Ancient/Classical History/The number 12


I have a question that i would love an answer for. why are the romans so attracted to the number 12? I know they have twelve laws and they made a foot 12 inches and all, but where did it all start? what was the original catalyst that cuased the number 12 to hold so much value? an answer would be greatly appreciated, thank you -Ben


actually  the Romans were not so attracted by the number 12, since for example they had 7 kings  between 753 BC (when Rome was founded) and 509 BC, and 2 consuls, i.e. two highest magistrates, chosen annually, after the expulsion of the kings in 509 BC and the beginning of the Roman Republic which lasted until 27 BC  when Octavian, then called Augustus, became the sole ruler of the Roman Empire until his death in 14 AD.  After him there were  many emperors until the fall of the Western Roman Empire in 476 AD.

So, as you can see, the number 12 was of little interest to the ancient Romans whose laws from their earliest  attempt to create a Code of Law,traditionally dated 451–450 BC, were very accurate and numerous so that they somewhat form  still today the basis of many modern legal systems.

As for the twelve  laws that you mention, please note that these laws were much more numerous than 12 and were called  Law of the Twelve Tables (Latin, “Lex XII Tabularum”) simply because  such a code of laws was  inscribed on 12 bronze  tables, after a  commission of ten men (Latin "Decemviri") was appointed (c. 455 BC) to draw up a code of law binding on both the privileged class (patricians) and the common people (plebeians)  and which consuls would have to enforce.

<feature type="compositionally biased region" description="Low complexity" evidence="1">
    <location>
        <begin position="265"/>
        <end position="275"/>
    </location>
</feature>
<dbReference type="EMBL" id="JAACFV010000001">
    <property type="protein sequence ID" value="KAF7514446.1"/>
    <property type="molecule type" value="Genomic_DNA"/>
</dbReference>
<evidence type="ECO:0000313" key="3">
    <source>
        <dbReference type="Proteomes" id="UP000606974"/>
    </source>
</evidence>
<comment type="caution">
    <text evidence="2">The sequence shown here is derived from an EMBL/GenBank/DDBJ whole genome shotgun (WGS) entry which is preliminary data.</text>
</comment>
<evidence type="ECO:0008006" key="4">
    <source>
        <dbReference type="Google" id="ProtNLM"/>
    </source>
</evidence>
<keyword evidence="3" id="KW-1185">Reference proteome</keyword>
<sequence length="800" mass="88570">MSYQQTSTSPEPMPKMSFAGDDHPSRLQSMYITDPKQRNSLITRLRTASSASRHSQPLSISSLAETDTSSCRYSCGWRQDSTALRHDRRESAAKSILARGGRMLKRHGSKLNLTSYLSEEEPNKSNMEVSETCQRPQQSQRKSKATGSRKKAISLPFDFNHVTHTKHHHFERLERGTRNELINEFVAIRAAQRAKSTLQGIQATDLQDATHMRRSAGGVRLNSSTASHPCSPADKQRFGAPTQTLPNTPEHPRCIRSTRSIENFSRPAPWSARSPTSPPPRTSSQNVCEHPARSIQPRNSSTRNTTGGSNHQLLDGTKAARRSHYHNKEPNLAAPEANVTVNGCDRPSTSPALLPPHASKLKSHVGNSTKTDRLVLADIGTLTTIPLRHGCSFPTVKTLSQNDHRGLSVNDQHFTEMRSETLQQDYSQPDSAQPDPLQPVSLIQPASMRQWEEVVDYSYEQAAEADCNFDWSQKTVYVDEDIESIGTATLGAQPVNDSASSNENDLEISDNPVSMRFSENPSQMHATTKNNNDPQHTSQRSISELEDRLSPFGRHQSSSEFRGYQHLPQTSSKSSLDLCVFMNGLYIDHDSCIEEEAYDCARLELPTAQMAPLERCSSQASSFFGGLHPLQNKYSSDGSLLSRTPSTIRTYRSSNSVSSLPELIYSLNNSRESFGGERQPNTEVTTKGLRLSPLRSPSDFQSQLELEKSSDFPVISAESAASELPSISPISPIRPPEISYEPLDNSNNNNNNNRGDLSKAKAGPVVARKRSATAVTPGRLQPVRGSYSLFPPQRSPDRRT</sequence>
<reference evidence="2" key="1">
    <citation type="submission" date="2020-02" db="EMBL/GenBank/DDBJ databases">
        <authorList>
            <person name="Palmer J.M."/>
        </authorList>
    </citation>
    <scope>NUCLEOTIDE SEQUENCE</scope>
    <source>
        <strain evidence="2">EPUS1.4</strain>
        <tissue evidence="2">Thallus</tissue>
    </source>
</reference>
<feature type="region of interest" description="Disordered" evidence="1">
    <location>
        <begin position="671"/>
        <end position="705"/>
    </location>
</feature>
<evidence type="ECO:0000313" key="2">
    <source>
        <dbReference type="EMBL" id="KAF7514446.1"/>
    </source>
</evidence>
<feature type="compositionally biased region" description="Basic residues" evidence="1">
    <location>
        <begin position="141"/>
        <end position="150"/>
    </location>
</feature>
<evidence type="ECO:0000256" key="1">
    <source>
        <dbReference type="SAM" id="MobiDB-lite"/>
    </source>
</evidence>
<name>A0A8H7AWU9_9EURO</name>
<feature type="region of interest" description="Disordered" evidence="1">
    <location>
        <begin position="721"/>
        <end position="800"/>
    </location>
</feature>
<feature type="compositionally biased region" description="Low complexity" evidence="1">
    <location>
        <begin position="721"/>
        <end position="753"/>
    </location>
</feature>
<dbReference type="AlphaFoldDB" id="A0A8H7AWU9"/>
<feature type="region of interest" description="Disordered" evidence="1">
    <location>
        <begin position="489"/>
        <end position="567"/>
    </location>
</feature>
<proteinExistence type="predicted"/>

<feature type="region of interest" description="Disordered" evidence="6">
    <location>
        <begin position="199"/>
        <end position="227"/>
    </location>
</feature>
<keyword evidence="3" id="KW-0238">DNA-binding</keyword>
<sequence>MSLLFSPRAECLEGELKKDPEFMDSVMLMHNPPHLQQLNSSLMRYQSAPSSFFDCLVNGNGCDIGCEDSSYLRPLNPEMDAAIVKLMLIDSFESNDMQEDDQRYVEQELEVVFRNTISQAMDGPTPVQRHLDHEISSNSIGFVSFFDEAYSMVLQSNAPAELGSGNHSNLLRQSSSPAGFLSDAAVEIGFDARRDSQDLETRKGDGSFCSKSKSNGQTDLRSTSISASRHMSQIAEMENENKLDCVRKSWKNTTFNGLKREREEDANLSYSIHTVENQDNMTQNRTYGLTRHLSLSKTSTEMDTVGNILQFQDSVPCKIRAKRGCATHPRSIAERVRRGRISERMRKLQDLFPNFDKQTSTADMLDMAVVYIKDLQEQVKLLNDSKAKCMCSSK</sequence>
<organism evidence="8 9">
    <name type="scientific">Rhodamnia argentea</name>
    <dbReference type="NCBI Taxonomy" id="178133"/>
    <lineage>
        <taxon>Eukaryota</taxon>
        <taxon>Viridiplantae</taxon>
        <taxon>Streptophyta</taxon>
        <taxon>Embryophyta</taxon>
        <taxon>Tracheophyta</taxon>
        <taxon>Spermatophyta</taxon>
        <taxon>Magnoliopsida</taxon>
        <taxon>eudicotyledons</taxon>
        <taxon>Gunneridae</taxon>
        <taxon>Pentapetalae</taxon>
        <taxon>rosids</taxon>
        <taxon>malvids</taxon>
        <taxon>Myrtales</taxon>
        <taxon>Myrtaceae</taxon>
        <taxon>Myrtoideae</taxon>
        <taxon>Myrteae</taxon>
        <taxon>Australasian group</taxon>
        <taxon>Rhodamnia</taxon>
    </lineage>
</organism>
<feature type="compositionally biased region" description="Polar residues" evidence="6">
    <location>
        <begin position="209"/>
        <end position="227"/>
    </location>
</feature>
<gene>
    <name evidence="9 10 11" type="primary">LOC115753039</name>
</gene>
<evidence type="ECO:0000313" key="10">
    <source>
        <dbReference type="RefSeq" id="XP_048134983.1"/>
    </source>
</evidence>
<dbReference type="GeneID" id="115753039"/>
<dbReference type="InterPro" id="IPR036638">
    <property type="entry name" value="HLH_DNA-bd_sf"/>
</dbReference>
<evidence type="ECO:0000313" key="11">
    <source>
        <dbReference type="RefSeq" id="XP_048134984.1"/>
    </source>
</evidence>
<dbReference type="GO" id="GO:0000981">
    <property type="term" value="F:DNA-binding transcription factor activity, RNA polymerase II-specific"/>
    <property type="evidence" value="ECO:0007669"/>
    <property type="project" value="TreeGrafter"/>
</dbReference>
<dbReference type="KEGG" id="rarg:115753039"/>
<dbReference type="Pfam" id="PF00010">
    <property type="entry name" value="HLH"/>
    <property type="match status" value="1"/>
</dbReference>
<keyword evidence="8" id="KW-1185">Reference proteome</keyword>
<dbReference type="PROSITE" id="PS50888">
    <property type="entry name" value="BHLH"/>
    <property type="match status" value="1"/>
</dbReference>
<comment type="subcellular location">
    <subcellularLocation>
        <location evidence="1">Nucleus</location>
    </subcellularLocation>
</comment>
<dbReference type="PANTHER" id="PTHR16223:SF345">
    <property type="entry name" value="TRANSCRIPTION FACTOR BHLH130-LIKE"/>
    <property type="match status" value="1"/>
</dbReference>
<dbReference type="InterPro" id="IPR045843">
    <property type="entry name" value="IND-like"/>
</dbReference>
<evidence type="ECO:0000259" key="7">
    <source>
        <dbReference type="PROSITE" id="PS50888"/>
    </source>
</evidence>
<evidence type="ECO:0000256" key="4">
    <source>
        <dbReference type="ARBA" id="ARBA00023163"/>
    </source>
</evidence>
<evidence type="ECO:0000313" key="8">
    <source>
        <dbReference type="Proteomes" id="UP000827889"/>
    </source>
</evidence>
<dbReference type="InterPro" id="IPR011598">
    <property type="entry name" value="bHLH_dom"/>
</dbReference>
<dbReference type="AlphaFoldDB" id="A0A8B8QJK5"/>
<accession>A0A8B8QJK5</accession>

So, the Decemviri(=ten men) wrote many laws that filled 10 bronze tables, but this attempt was not  entirely satisfactory to the plebeians so that 2 additional tables with other laws were added.
As you can see, this Law of the Twelve Tables was originally composed of 10 tables, not of 12.
Hence the proof that the number 12 was not a cabbalistic number!

In short, you are wrong when you say “I know they have twelve laws”.

As for “a foot 12 inches”, such a  Roman unit of measurement based on the length of the human foot, which  survives still today in the UK ( where it was brought by the Romans who conquered and  ruled England from 43 AD to 410 AD) and in some English-speaking countries, was composed of 12 inches as the inch (“uncia” in Latin, denoting originally the width of a man's thumb) was the twelfth part of a Roman foot (“pes” in Latin) that could be correspond to the length of a man's foot made of 12 man's thumbs approximately.
So, as you can see, the number 12  depends on the length of a man's foot as a  standard foot was 12 inches.

To conclude, the Romans were not attracted  at all by the number 12 as a cabbalistic number.

Best regards,


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My field of expertise is Ancient Greek and Roman History.


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I received my Classics (summa cum laude) from Genova University (Italy).

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